WHAT DID YOU LEARN FROM THE CASE STUDY AND HOW CAN THE PROBLEM BE FIXED?
Questions of Evidence —– Timothy B. Patrick and Norma M. Lang
Chris, an academic health informatics specialist; Parker, a registered nurse; and Alex, a hospital clinical IT manager and strong proponent of electronic health records (EHRs), are discussing the virtues of EHRs for managing nursing care data and information and the obstacles to EHR- based clinical decision support.
Parker: To show you that EHR can’t handle complex situations, listen to this case. Selina Jones is 80 years old. She is admitted to the hospital medical-surgical unit after a fall. It appears she has sustained an injury to her hip that requires a surgical intervention. She is in moderate pain but has difficulty moving, nauseated, calling for her dead husband, very anxious, and not understanding what happened to her—let alone the diagnostic tests, surgical plan, and other treatments she is and will be receiving.
Selina’s daughter has assigned herself the authority to make healthcare decisions for her mom. The daughter agrees to have the surgeon do a surgical pinning of Selina’s hip. The registered nurse is responsible for doing the patient assessment and making the decisions on how best to prepare the patient for surgery, so the nurse has to communicate these decisions to other members of the clinical team. The surgeon and registered nurse are also responsible for creating the postsurgical plans, which include visits to a physical therapist and a social worker.
Surgery is complete. Selina is sent home, but she continues to have unmanaged pain, confusion, anxiety, no ability to participate in her own treatment or therapies, and no understanding of the risk for falls. She can’t sleep well, has acquired pressure ulcers during the hospital stay, and suffers from urinary incontinence.
Chris: Her family situation and medical issues do sound complicated. Alex, you must admit that your EHR is no panacea for this.
Alex: Of course it’s no panacea—nothing is. The golden rule in IT is good data in, good information out. If you enter inadequate data, you can’t expect complete results.
Chris: Good data in, good information out certainly requires more than the usual ICD and CPT codes entered into the EHR. But let’s back up and focus on decision support. At the university hospital, we designed a set of standard nursing practice recommendations for assessment and interventions related to fall risks. So how could we determine whether nursing practice in your hospital conforms to our practice recommendations?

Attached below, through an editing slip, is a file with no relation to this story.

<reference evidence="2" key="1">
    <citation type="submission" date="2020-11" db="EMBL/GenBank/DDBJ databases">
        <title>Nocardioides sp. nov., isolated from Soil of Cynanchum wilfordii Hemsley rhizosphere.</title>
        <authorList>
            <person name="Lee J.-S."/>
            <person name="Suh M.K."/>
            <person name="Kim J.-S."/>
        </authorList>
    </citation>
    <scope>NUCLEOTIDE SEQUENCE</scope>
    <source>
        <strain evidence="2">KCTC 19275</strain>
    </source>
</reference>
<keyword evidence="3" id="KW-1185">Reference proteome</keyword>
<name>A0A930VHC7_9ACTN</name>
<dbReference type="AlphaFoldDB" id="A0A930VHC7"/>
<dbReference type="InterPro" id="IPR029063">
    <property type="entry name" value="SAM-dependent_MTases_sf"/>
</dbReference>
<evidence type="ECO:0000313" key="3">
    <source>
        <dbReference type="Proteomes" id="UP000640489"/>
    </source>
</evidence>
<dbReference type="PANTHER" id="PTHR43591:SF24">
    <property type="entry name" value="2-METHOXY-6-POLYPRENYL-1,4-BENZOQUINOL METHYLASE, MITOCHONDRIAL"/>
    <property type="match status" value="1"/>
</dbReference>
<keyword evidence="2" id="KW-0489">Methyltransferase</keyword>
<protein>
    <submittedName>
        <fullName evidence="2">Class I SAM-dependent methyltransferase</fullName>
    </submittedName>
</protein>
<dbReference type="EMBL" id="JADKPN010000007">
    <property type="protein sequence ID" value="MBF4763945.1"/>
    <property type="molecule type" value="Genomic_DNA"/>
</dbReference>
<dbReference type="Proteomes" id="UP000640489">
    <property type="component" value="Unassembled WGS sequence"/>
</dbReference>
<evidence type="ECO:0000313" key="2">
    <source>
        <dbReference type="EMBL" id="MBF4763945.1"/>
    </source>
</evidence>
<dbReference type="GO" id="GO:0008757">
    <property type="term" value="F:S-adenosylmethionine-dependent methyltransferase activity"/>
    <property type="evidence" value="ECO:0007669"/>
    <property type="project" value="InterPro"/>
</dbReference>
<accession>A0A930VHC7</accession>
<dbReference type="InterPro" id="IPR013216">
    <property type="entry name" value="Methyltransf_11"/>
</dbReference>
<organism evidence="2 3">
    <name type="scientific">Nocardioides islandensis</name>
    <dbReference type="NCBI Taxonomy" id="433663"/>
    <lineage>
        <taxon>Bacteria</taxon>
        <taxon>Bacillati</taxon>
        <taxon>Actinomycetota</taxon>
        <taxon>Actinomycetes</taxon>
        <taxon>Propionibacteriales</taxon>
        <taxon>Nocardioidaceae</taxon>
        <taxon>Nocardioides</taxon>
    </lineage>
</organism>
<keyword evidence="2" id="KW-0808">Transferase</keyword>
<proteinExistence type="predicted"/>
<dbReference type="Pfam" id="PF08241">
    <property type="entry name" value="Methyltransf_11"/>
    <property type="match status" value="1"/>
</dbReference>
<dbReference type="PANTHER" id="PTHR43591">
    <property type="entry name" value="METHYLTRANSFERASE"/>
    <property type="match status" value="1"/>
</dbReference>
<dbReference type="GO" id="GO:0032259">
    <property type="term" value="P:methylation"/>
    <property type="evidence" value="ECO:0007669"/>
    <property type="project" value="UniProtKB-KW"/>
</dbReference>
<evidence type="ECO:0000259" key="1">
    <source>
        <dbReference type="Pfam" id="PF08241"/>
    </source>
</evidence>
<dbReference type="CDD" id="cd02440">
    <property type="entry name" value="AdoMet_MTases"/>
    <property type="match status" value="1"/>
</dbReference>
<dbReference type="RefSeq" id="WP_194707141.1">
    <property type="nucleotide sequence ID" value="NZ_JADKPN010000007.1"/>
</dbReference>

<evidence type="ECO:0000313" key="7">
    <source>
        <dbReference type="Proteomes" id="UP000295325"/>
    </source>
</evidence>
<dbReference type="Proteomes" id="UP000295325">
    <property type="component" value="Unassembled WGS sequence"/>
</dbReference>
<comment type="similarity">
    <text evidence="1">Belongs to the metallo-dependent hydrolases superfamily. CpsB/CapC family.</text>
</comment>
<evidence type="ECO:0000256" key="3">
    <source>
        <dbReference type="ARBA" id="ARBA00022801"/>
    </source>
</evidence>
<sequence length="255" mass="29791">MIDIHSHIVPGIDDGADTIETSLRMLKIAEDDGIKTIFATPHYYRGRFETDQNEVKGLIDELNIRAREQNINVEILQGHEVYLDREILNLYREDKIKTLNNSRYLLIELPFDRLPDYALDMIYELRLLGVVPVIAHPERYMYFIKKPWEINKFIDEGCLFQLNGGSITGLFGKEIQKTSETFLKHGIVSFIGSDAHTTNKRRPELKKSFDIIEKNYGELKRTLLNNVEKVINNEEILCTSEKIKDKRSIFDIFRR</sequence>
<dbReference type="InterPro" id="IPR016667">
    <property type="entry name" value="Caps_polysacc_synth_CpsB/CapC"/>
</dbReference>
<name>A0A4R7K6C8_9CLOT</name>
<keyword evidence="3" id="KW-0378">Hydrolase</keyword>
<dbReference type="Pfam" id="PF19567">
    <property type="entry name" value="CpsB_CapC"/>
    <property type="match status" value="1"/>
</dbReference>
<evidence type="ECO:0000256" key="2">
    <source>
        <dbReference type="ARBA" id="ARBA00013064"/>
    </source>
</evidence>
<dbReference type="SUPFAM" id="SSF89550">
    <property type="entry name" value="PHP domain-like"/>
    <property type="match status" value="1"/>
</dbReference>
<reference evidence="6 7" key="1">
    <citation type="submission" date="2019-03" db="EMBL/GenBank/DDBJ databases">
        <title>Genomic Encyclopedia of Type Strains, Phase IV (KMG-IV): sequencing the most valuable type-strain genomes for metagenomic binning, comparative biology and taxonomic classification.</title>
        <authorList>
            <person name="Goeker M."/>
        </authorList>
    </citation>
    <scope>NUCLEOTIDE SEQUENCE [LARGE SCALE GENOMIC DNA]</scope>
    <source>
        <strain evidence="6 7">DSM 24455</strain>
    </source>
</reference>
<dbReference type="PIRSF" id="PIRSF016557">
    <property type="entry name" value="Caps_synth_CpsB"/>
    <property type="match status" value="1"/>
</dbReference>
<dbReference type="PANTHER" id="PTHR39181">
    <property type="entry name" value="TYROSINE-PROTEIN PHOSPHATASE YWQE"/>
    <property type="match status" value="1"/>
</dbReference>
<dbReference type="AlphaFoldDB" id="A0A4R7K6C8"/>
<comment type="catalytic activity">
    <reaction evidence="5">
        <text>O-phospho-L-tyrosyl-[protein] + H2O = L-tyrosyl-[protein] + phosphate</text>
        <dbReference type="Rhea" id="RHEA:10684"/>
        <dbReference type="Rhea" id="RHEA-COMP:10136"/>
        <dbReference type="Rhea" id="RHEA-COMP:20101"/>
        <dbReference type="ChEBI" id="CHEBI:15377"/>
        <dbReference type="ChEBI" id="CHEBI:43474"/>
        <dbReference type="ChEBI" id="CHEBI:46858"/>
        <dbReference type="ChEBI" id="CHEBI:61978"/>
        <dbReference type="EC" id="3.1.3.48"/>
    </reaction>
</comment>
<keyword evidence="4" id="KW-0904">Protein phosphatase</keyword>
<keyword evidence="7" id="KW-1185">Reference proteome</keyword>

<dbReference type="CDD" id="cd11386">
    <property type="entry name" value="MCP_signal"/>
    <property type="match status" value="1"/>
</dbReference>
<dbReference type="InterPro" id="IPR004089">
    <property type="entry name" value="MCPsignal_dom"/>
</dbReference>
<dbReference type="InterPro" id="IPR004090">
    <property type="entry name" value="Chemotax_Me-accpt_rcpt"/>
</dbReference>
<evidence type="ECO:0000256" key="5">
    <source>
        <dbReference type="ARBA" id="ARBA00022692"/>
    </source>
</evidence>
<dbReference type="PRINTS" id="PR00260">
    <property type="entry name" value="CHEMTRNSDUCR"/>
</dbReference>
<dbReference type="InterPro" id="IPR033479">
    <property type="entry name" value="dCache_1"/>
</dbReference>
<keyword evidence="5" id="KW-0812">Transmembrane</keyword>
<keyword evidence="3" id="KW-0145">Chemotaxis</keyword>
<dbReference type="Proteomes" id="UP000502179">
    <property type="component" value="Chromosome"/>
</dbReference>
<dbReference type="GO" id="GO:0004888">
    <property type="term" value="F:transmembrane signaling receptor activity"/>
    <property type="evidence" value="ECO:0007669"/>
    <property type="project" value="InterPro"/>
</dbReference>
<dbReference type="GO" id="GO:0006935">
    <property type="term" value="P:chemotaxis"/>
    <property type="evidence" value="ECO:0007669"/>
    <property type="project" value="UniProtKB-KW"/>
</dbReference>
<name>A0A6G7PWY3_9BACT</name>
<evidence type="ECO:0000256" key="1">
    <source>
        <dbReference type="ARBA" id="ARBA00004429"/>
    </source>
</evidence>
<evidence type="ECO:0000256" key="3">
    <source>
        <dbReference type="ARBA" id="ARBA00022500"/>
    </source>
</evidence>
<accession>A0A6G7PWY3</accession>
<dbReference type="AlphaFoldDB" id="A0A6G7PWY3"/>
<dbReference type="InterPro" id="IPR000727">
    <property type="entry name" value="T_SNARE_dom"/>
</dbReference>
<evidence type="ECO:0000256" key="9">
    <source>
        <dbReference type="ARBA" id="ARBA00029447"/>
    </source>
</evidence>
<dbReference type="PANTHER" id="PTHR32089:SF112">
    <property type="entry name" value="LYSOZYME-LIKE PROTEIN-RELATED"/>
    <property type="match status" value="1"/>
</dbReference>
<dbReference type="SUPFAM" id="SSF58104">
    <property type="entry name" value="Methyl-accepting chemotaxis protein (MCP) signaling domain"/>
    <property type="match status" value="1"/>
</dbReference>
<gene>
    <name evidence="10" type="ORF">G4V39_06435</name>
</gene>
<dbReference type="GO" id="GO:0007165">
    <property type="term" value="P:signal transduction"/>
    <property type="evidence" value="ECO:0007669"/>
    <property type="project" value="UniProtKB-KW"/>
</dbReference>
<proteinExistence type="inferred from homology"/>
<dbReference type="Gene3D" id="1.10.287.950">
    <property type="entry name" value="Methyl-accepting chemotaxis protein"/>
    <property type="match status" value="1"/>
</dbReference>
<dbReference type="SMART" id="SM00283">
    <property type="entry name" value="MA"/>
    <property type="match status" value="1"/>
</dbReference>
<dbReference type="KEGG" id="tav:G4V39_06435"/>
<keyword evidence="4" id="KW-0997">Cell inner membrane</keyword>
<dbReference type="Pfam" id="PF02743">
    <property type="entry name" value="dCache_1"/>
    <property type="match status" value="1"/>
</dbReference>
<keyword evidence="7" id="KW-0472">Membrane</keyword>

Alex: The data fields in our EHR database have to match the key concepts in your practice recommendations.
Parker: A standard approach matches both sides to a reference vocabulary, like SNOMED CT.
Chris: Suppose your EHR used SNOMED CT or some other standard vocabulary in the first place? Then you really could achieve good data in, good information out.
Alex: Yes, but not everything’s perfect. Besides, operations have its own pressures. As Shakespeare wrote, “There are more things in heaven and earth, Horatio, than are dreamt of in your philosophy.”
Chris: Is matching of data and concepts enough? It seems that your data have to show that the right (according to our recommendations) assessments and interventions were taken. For example, according to our recommendations, incontinence is a risk factor for falls, so if the patient assessment included that, a protocol for fall prevention is implemented.
Alex: Good example—and you could find that in our data.
Chris: Always? And why would you find that?
Parker: Because that protocol for that assessment is common practice?
Alex: Our clinicians are experts and follow good practice in their care plans.
Chris: In our recommendations we cite clinical studies that provide evidence for incontinence as a risk for falls.
Alex: Isn’t it enough if our practice and your recommendations agree on what ought to be done even if the reasons are not strictly the same?
Chris: I don’t think so. Maybe it would be in a simple or an isolated case, but I’m not comfortable with that position in general—and certainly not in a complicated case like that of Selina Jones.